In Idaho several different types of public entities own and/or operate regulated municipal stormwater systems. These regulated public entities include cities and counties; local highway districts, and the Idaho Transportation Department (ITD); colleges and universities; drainage districts which convey urban storm water runoff; and others.
Some Idaho public entities' stormwater discharges have had federal NPDES permit coverage since 2000 (i.e., Boise and Garden City urbanized areas), other areas' discharges have been covered by federal permits since 2007 and later (i.e., Pocatello, Idaho Falls, Coeur d'Alene, Post Falls, Middleton, Nampa, and Caldwell urbanize areas). And the list of public entities in growing urbanized areas that require permit coverage continues to expand (i.e., Lewiston and Moscow).
Stormwater permits issued to cities typically include Stormwater Management Plans for the control of construction site runoff, permanent stormwater management controls for new development and redevelopment, good housekeeping and pollution prevention measures for existing stormwater infrastructure, removal and reduction of unauthorized and illegal stormwater discharges, education outreach and public involvement for water quality protection, discharge water quality monitoring, and, in some cases, special conditions for discharges to impaired surface waters.
Section 402(p)(3) of the Clean Water Act states that municipal permits for stormwater discharges "shall require controls to reduce pollutant discharges to the maximum extent practicable," including best management practices (BMPs) and other provisions as determined to be appropriate for pollutant control. Under this provision, the permitting authority has the discretion to include requirements for reducing pollutants in stormwater necessary for compliance with water quality standards.
EPA has long maintained that water quality-based BMPs, implemented through iterative processes, are appropriate for the control of pollutants in municipal stormwater and may require expanded or more specific BMPs in permits when they are necessary to achieve stormwater waste load allocations and attain water quality standards.
Last year the Ninth Circuit Court approved a settlement agreement requiring the EPA to revise the rules that govern Phase II stormwater permits for small MS4s. These new rules are due by November 17, 2016.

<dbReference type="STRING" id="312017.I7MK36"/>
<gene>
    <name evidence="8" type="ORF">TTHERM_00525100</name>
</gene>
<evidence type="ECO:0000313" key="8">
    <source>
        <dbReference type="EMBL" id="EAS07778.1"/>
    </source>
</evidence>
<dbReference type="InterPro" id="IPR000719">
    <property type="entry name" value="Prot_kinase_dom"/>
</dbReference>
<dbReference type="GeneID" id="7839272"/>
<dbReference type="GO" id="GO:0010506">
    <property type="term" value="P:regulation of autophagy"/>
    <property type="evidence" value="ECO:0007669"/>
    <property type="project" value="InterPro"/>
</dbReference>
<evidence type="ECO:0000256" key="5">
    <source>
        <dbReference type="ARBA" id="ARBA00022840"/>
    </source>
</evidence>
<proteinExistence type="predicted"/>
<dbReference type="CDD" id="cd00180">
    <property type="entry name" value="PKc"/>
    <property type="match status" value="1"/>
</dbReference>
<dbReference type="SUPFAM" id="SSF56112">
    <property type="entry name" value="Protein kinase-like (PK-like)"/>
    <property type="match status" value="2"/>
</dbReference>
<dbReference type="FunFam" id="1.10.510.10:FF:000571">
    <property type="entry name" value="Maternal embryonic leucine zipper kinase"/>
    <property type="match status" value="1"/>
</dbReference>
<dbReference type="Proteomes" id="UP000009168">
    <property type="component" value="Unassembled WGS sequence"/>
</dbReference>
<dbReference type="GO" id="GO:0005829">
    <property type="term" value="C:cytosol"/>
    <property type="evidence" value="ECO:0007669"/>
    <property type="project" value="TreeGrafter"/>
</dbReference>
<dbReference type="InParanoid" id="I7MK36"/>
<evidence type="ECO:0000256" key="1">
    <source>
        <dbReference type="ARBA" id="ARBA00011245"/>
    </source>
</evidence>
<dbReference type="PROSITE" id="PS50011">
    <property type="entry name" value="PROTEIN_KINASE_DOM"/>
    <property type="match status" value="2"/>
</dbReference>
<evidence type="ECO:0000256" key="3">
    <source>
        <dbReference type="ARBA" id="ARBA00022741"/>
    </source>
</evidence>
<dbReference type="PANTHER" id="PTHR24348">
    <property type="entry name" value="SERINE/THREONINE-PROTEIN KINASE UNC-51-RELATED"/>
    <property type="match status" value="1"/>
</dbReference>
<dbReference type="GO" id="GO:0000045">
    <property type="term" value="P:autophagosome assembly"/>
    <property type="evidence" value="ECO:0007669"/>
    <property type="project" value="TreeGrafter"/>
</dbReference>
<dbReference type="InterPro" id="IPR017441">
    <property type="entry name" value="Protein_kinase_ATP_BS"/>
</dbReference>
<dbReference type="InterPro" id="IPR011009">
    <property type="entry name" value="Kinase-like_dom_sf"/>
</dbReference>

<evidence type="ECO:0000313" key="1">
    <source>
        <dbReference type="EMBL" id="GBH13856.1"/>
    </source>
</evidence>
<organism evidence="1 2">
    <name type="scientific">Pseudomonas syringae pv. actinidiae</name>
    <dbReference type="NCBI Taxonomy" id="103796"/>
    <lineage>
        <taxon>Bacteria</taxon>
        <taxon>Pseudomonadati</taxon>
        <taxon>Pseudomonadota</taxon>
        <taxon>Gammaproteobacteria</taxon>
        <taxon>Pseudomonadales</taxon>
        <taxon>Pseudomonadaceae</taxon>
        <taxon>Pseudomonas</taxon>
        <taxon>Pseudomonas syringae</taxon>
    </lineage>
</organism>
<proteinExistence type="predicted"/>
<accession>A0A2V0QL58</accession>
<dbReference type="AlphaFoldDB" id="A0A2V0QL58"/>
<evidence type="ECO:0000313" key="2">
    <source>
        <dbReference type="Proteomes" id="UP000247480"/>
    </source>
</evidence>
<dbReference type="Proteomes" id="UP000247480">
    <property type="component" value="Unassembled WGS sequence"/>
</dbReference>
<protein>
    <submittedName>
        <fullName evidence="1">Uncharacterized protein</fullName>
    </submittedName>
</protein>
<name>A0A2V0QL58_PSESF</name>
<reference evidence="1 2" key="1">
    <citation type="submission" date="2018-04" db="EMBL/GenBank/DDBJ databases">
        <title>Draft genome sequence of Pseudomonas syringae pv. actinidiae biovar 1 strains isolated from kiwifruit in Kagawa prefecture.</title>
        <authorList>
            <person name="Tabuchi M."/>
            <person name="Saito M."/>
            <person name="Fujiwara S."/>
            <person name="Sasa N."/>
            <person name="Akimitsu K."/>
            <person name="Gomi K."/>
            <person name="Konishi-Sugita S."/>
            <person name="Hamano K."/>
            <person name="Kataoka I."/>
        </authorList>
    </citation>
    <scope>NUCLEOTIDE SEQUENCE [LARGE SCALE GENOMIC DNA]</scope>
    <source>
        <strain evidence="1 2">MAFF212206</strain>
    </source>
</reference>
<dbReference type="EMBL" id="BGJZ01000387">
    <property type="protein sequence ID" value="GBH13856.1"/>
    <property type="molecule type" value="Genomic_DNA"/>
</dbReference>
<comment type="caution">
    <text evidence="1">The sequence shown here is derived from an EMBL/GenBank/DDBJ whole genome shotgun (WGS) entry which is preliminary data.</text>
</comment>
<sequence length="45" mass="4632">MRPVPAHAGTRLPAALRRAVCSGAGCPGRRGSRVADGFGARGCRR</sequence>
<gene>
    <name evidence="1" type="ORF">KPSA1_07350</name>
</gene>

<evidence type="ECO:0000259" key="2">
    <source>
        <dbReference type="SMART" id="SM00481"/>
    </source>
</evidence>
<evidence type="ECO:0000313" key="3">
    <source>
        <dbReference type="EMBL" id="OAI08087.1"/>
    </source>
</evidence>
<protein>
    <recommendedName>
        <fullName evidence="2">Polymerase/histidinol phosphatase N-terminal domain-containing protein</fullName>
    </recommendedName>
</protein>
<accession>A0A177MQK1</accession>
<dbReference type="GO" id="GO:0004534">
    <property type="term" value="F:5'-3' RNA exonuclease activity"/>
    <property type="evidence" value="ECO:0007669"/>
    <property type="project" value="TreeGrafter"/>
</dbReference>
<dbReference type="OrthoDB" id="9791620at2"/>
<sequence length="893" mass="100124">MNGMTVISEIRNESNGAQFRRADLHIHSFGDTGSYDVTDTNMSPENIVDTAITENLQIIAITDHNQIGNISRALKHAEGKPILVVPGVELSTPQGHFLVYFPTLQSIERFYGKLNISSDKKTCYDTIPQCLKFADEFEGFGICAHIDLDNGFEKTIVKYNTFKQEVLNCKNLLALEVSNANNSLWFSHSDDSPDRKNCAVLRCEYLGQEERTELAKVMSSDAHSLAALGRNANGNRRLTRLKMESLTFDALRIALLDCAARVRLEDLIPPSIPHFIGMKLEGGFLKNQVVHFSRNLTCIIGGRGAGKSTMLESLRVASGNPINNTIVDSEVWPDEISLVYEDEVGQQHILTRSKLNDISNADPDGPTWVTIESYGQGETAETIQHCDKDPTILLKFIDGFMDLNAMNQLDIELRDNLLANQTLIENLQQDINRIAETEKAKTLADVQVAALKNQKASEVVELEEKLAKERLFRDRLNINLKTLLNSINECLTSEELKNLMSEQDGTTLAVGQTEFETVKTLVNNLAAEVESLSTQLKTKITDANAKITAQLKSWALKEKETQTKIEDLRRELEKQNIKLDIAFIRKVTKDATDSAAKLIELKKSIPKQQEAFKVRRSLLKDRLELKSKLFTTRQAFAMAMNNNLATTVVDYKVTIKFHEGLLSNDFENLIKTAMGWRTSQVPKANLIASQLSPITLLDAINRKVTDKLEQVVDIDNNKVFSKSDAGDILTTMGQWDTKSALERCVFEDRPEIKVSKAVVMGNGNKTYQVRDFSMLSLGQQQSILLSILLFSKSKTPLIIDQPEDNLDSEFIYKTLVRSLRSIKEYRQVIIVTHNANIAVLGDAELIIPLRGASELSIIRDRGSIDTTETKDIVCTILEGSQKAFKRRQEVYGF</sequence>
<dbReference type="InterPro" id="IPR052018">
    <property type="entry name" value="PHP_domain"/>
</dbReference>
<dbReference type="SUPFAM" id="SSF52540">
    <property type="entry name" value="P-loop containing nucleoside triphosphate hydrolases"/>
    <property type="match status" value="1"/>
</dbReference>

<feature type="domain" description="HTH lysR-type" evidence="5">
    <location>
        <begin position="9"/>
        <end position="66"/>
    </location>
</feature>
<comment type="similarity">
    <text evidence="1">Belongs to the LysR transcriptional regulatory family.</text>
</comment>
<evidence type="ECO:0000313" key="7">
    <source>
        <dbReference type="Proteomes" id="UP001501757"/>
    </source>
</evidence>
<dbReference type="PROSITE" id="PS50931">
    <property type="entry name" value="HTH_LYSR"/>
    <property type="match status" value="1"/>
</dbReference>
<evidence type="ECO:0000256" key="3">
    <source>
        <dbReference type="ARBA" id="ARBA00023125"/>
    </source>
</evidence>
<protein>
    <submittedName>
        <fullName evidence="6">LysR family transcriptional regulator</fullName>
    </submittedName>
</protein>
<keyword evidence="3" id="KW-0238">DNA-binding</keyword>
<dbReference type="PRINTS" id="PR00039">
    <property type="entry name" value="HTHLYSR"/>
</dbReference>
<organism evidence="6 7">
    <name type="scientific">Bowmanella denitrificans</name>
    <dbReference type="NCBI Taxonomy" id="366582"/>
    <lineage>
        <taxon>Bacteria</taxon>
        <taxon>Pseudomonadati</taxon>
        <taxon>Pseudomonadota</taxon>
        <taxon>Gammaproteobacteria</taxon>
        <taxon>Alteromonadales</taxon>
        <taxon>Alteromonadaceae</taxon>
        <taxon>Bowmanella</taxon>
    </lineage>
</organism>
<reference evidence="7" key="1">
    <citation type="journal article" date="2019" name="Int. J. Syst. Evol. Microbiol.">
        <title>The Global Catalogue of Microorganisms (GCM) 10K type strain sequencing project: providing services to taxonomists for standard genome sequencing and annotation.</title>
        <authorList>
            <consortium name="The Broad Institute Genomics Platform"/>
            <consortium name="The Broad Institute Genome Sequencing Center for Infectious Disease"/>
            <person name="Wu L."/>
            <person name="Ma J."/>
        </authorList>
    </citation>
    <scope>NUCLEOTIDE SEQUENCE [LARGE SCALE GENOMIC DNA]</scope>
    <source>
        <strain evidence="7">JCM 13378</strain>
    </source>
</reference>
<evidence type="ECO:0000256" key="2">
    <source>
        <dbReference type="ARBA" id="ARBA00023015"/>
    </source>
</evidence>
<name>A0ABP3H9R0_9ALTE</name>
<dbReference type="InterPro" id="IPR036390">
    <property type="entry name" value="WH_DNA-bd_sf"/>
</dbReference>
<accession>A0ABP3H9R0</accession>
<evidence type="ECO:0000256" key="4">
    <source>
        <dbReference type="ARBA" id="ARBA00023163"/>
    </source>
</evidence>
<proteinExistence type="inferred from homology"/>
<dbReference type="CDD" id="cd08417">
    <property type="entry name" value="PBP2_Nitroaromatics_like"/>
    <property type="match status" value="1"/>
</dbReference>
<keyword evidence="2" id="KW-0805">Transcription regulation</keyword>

The September 2015 settlement stems from a 2003 decision by the Ninth Circuit Court of Appeals where the court told EPA to “take appropriate action” to address the “procedural issues” with its small municipal stormwater policy and related Phase II stormwater rules. In 2004 the EPA issued interim guidance in response to the court’s remand, but did not pursue a formal rulemaking.
In response to the 2015 settlement the EPA issued proposed revised rules in January 2016. The proposed rules require small cities to detail their strategies for controlling stormwater runoff before they can get permit coverage, and require permitting authorities to provide the public with the opportunity to review, submit comments, and request a public hearing on the proposed strategies. The permitting authorities must then make a final determination on Clean Water Act compliance – all before authorizing the stormwater discharge(s).
Meanwhile, back in Idaho, we are anticipating a public review draft of the Idaho Phase II Municipal Stormwater General Permit soon. Similar to the combined single general permit for Phase 1 and Phase II published last April, the pending Phase II general permit is expected to represent a shift from how EPA has been doing municipal stormwater permitting (i.e., going from individual permits to a single general permit). EPA is expected to propose waterbody-specific measures necessary to comply with Idaho Total Maximum Daily Loads (TMDLs), including monitoring, assessment activities, and other additional pollutant-specific controls.
Comments were submitted to Idaho DEQ by AIC on the EPA Region 10 pre-draft municipal stormwater permits on September 14, 2016.